What he does tell us, in Chapter 1, is that it is discrepancies between our schemata and our observations and, in Chapter 2, that it is inconsistencies in our networks that often have the most significance for us. We are sometimes motivated more by the unfamiliar than by the familiar.  Novelty, change, surprise, puzzlement, incongruity, uncertainty, and the like can make a greater difference than repetition, reinforcement, etc.  Thus, small children sometimes show more interest in objects that differ from those they encountered earlier, and adults sometimes show more interest in facts that belie their preconceptions. Hence, we are told in Chapter 3, a subject’s response to a new stimulus cannot be predicted without knowledge of her history.  All of this seems correct, even indisputable, but a behaviorist will wonder what is gained by phrasing it in terms of as yet unidentified brain structures.  Grant that where there is learning there must be alterations in the nervous system.  Grant too that we now have the technology to detect brain responses to various stimuli.  One may still want to know how postulating otherwise unspecified “schemata” explains an infant’s act of focusing his attention on a new or different object—especially given Kagan’s well-advised warnings about the uncertainties of interpreting behavior. 

Chapter 4 on “Implications for Development” begins by criticizing the hypothesis that infants have an innate understanding of numbers and solid objects   The chapter also includes a critique of Piaget’s ascriptions of conceptual knowledge to infants, but Kagan wants us to know that he does not go as far as Locke in supposing that the infant mind is a tabula rasa.   He looks favorably, for example, on Chomsky’s belief in an innate capacity for language, but he also wants us to know that he does not think all human capacities are innate.  In particular, he understands that adverse circumstances and unfavorable environments can hinder the cognitive development of those less fortunate than we are.  In short, he believes nothing that might constitute a threat to egalitarianism.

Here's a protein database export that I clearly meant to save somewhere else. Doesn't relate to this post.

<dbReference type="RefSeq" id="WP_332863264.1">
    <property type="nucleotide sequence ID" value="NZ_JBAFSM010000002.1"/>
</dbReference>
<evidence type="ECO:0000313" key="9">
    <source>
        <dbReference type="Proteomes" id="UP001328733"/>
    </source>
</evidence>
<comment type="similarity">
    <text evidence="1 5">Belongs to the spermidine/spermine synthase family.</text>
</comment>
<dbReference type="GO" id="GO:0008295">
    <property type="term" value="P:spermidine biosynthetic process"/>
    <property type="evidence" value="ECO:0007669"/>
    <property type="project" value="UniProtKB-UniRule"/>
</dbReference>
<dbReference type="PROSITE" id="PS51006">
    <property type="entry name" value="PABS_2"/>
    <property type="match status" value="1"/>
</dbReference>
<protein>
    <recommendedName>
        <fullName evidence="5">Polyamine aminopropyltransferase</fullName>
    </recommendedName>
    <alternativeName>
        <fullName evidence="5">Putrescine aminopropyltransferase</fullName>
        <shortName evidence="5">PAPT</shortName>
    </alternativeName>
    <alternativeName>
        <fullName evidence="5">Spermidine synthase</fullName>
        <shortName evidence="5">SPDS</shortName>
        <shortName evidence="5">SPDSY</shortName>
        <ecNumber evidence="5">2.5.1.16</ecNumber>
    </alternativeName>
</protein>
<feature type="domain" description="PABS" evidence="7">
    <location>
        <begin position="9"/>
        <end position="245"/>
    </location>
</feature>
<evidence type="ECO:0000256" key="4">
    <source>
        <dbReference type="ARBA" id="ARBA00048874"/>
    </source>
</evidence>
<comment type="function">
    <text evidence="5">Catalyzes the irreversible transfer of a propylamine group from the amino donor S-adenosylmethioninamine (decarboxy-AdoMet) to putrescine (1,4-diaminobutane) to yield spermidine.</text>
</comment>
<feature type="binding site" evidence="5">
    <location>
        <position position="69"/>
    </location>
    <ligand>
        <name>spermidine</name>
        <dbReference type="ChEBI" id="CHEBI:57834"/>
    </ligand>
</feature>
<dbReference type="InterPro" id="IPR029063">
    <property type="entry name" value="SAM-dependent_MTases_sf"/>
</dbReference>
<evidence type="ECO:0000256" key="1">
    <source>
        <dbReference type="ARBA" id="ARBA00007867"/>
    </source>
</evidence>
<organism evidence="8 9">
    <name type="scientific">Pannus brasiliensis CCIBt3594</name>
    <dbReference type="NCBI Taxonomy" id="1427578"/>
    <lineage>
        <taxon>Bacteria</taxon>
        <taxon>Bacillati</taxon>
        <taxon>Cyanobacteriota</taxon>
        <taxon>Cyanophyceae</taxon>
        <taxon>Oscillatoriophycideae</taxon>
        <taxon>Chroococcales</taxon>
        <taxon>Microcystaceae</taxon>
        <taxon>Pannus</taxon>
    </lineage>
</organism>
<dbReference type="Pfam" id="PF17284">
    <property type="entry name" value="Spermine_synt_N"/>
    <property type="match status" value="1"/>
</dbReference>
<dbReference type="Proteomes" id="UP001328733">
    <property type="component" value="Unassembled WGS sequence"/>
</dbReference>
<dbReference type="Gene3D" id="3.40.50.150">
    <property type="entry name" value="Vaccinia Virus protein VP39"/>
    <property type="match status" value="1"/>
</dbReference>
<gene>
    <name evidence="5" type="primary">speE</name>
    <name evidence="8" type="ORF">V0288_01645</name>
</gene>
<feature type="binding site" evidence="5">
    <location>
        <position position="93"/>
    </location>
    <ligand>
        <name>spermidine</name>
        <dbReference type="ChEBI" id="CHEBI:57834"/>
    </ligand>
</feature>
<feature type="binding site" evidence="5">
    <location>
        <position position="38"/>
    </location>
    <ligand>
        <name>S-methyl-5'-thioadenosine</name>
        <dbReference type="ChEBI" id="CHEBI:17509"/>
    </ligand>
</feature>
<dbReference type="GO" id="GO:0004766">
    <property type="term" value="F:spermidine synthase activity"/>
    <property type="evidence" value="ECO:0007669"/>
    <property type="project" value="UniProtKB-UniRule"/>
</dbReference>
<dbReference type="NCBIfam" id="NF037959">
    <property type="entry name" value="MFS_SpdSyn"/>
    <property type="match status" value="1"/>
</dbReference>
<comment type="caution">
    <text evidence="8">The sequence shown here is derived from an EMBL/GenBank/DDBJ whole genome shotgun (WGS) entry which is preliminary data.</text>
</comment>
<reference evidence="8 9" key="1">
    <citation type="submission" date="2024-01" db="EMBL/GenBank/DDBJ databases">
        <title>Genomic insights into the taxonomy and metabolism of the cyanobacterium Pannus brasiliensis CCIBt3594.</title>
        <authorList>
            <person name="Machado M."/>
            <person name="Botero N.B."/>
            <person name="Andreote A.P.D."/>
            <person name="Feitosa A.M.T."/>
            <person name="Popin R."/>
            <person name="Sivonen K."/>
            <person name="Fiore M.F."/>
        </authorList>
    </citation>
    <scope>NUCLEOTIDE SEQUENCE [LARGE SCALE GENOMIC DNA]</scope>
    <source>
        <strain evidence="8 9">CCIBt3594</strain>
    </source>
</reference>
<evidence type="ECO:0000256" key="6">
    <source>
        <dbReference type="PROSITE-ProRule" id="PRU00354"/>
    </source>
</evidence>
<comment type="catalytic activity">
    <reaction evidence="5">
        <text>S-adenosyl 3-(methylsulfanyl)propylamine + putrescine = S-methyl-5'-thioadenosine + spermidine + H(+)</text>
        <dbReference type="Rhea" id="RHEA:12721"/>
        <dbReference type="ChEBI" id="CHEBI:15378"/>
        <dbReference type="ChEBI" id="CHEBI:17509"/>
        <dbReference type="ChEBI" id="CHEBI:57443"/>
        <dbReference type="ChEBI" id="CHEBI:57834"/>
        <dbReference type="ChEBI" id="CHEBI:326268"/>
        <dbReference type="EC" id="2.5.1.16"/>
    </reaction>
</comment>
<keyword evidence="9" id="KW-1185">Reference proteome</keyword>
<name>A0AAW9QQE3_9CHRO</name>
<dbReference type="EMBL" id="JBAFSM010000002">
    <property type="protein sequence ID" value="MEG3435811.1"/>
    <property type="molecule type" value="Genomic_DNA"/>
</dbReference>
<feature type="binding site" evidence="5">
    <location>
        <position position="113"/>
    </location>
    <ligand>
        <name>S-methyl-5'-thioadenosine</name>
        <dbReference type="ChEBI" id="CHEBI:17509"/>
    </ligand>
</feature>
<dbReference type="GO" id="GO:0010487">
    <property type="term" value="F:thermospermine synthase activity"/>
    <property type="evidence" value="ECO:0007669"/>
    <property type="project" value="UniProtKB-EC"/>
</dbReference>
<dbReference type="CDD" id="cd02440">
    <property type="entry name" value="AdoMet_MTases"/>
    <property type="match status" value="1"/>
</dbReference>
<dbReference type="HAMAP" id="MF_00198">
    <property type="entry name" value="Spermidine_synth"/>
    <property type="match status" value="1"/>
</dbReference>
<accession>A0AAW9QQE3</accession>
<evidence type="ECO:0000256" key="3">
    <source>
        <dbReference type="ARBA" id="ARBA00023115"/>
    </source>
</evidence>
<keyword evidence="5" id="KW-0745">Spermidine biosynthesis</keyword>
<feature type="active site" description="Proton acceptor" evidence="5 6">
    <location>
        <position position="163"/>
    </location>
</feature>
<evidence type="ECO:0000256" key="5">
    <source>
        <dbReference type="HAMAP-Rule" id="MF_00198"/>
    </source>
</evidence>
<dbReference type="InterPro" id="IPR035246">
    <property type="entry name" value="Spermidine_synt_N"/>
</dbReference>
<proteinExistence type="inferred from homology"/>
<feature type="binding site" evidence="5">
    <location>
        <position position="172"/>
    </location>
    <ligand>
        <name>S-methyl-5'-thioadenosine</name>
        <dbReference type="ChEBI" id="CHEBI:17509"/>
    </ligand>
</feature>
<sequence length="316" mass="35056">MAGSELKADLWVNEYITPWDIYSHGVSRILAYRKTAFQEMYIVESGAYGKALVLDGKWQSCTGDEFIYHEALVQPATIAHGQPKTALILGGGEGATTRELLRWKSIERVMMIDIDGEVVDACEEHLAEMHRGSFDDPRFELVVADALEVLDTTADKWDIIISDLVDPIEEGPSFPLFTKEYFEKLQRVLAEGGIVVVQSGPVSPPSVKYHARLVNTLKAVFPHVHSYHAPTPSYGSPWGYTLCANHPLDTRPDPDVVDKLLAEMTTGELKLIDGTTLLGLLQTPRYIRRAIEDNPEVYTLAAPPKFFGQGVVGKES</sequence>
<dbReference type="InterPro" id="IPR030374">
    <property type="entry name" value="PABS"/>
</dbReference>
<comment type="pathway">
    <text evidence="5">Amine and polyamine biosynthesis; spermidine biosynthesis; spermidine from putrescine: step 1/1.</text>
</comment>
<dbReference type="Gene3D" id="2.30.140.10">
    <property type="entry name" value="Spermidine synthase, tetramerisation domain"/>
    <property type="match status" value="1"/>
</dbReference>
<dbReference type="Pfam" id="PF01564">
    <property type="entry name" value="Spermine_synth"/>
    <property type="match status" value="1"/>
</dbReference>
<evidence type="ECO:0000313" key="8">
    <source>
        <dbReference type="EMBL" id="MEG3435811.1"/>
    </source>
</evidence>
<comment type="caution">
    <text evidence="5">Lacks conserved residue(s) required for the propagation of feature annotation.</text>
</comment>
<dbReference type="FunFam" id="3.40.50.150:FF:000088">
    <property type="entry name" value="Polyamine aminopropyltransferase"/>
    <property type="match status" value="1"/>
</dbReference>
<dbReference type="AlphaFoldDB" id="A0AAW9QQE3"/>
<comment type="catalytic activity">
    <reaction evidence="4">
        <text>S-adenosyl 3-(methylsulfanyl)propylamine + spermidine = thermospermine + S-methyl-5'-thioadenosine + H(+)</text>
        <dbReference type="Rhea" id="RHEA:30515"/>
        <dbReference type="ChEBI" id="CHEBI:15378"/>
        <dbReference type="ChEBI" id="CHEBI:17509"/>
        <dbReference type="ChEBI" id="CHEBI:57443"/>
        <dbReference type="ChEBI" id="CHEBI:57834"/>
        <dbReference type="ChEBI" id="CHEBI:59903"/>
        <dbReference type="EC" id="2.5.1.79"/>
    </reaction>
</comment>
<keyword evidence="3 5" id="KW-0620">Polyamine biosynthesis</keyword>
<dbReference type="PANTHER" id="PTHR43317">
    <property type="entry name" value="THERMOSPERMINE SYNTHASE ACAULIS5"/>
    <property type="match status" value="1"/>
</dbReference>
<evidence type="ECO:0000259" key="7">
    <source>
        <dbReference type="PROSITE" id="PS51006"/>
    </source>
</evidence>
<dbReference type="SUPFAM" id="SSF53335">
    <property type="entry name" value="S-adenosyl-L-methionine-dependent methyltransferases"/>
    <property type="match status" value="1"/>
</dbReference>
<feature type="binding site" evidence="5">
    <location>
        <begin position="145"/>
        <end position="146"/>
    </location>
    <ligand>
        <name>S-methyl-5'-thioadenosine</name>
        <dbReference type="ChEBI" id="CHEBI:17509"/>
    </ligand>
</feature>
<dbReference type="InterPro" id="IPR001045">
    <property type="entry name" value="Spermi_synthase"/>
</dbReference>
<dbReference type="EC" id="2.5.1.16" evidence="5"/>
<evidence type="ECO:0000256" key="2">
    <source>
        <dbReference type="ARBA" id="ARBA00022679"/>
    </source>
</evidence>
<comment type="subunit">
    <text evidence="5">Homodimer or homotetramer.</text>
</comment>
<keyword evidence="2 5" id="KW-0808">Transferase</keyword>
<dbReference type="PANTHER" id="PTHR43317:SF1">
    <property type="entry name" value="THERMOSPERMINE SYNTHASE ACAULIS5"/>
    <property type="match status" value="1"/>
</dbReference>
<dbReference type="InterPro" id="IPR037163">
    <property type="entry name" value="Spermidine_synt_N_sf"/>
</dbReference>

Chapters 1 through 4 having focused on the experiments, Chapter 5 on Creativity and Personality casts a wider net.  It begins by speculating on the reasons for the popularity of T.S. Elliot, Jane Austen, Frank McCourt and other literary figures.  According to Kagan, we count these authors as creative because of the novelties in their work.  Kagan extends the same theory to Sigmund Freud, who became popular when he overturned established views about sexuality.  Resistance to the theory of continental drift in geology shows, however, that the novelty of an idea cannot be too great.  After making this observation, Kagan treats us to broadsides against reinforcement theory and sociobiology, which are said to have been popular, like Freud, for reasons unrelated to their merits—which Kagan’s undocumented caricatures do nothing to reveal.  Chapter 5 ends with a critique of personality inventories and with apt warnings about how a choice of terminology can beg questions and mislead.

The author appears sometimes to criticize other thinkers on the basis of rumor rather than reading.  Thus, he quotes Wittgenstein as wrongly denying that we have a concept of a game, when what Wittgenstein denied was only that there is anything that all games have in common.  Kagan also attributes to behaviorists belief that animals are motivated by a desire for pleasure and to sociobiologists belief that human beings are innately selfish, although real behaviorists don’t talk about mental states, and sociobiology began with the theory that that there is a genetic basis for altruism. The only explanation I can think of for these lapses is that Kagan has not always read, or not always read carefully, the objects of his criticism.  Instead, he has accepted second hand the caricatures of their critics.

That said, however, it must also be said that Professor Kagan’s remarkably compact summary of his life’s work and thought contains much learning and more than a little wisdom.  Many cognitive scientists will want it in their libraries.


© 2002 Max Hocutt


Max Hocutt, Ph.D., Professor of Philosophy Emeritus, The University of Alabama